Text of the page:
Is there a more brutal film from this period than The Sea Wolf? The Jack London tale has been adapted often, both before and since, this time by Warner Brothers with a non-nonsense script by Robert Rossen and Michael Curtiz directing some of Warner’s top contract players led by Edward G. Robinson handing out the punishment as Captain Wolf Larsen. The Sea Wolf delivers the horrors of the sea through the eyes of a sensitive young writer (Alexander Knox) who’s pulled aboard and kept captive as cabin boy and to some degree companion to the surprisingly intellectual Larsen.
Before we even get to see Larsen and his mysterious ship the Ghost cutting through the fog over the chilly waters off the coast of San Francisco, we’ve already been treated to a rough and tumble bar scene culminating with John Garfield’s wanted man George Leach throwing punches and volunteering for service on board the notorious Ghost. In a separate scene we meet Ida Lupino, playing escaped convict Ruth Webster, who pleads with Knox’s Humphrey Van Weyden to protect her from the lawmen on her trail. Webster is saved from a return to the penitentiary, not by Van Weyden, but by chance as their riverboat collides with another vessel causing a catastrophic accident directly leading to Webster and Van Weyden’s rescue by the Ghost.
Soon after we meet the Ghost we meet it’s captain, Wolf Larsen. Pacing the deck with a permanent scowl etched across his face, Edward G. Robinson rips into what is perhaps the most psychotic character he’s ever played, which is saying a lot for the force who was Little Caesar (1931) and later Johnny Rocco in Key Largo (1948). When Van Weyden first meets the Captain it’s over the convulsing body of Larsen’s first mate, of whom Larsen declares, “You die too easy.” Disgusted by Larsen’s indifference to death, Van Weyden is shortly told that he’s “soft like a woman,” and then horrified when the Captain tells him that the Ghost, presumptively at sea to hunt seals, stops at no port and avoids all other ships. Van Weyden and the others are trapped on board until they return to San Francisco.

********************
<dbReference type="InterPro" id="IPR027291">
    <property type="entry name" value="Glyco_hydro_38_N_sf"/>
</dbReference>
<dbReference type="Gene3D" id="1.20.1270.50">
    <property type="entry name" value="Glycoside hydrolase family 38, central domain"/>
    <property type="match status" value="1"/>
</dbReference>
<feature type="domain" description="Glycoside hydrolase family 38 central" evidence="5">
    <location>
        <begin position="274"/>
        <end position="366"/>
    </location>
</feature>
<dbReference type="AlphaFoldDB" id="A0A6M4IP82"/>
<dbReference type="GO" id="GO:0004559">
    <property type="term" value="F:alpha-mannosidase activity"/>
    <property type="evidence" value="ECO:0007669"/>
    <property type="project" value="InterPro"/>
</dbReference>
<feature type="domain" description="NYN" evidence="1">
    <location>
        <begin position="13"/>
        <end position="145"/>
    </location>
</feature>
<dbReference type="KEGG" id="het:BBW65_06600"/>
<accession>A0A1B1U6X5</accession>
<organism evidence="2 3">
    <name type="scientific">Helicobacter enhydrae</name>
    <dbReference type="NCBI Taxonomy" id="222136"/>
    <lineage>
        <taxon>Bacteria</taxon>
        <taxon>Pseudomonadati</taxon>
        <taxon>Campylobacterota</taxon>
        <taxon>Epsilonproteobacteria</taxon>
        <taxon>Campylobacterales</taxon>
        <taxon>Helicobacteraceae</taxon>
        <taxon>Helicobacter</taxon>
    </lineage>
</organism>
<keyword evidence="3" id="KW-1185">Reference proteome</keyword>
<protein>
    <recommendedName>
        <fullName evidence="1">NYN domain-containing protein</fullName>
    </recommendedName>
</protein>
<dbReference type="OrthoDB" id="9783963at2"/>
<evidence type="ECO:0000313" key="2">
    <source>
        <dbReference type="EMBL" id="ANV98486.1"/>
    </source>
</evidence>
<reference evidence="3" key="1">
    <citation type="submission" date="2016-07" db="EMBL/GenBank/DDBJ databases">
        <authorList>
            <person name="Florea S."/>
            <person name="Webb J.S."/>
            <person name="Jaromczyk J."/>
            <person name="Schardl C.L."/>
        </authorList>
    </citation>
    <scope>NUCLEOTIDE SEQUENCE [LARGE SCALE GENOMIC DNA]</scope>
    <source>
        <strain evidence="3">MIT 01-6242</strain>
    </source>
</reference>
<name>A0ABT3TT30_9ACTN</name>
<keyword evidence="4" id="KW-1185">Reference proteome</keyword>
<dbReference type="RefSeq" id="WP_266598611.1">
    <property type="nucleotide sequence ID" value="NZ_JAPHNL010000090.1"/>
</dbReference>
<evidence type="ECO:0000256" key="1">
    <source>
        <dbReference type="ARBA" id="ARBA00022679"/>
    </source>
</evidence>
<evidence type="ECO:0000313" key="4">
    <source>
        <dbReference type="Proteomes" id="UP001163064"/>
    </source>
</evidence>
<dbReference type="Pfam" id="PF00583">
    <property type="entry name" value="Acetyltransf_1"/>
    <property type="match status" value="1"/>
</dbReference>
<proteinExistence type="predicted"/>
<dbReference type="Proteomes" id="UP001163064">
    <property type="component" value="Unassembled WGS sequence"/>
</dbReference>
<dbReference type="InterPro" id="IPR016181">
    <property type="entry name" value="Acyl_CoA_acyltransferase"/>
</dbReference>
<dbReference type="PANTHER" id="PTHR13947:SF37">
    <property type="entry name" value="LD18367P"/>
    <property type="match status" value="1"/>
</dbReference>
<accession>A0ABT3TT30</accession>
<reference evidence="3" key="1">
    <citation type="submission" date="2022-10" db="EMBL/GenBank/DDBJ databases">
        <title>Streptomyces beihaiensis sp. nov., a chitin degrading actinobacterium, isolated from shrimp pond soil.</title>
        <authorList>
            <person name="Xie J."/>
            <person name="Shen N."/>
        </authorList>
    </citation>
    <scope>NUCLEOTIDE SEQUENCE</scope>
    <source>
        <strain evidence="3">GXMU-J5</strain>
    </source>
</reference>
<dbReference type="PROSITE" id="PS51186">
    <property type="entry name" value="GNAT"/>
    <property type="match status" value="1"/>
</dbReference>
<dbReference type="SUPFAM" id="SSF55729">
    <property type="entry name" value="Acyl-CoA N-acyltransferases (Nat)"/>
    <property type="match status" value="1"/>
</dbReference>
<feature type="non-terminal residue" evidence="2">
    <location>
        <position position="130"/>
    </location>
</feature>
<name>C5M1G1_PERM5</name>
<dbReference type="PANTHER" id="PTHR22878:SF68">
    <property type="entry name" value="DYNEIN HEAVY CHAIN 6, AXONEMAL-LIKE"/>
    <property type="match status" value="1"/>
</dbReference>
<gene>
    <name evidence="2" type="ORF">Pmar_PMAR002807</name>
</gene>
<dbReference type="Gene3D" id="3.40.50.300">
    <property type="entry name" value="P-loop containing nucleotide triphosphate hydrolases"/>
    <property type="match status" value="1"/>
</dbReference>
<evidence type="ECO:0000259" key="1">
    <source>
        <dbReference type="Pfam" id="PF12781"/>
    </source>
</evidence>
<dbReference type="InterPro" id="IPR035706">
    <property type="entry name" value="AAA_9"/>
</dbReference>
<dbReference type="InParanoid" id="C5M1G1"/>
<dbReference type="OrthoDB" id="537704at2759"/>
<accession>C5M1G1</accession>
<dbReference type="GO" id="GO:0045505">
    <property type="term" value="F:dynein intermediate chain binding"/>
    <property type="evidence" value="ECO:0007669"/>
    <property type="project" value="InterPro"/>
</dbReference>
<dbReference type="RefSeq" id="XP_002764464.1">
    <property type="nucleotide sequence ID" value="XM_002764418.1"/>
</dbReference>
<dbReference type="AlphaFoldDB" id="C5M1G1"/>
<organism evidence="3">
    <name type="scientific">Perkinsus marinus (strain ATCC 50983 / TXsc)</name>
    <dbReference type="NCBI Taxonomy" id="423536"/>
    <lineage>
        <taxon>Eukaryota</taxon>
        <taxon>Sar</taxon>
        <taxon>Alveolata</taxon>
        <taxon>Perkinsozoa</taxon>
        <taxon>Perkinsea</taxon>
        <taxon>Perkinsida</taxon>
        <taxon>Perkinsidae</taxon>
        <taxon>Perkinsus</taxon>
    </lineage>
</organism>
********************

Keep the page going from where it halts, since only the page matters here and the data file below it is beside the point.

We quickly find Larsen is master of the cruelest game of cat and mouse imaginable. In fact, he creates the mice, by pretending at kindness and luring others into a false sense of security, even brotherhood, before lowering the boom on them with a heavy handed cruelty colored by a joyous mockery, often for no other reason than his own bent form of amusement. Larsen likes to laugh, but only at the pain he inflicts upon others.
Perhaps no one on board the Ghost suffered the wrath of Larsen as Gene Lockhart’s Louie did. Louie, once the respectable Dr. Prescott ashore, is a doctor with a zero percent survival rate at sea. His hands shake due to his alcoholism, but more than his trembling fingers Larsen may be right when he tells Louie that he’s lost his skill because he’s lost his nerve. Louie recaptures some past glory when he saves Lupino’s Webster and celebrates a newly discovered self-respect by dressing like a landlubber to the delight of the bedraggled crew. Louie tells Larsen that he used to own twenty suits like the one he wears now, one better than the next, and seems to find sympathy when he requests the Captain see to the men respecting him, even asking to be called Dr. Prescott. Of course this is nothing but a set-up to Larsen’s grand punch line which shortly turns Louie into the most tragic figure on board the Ghost.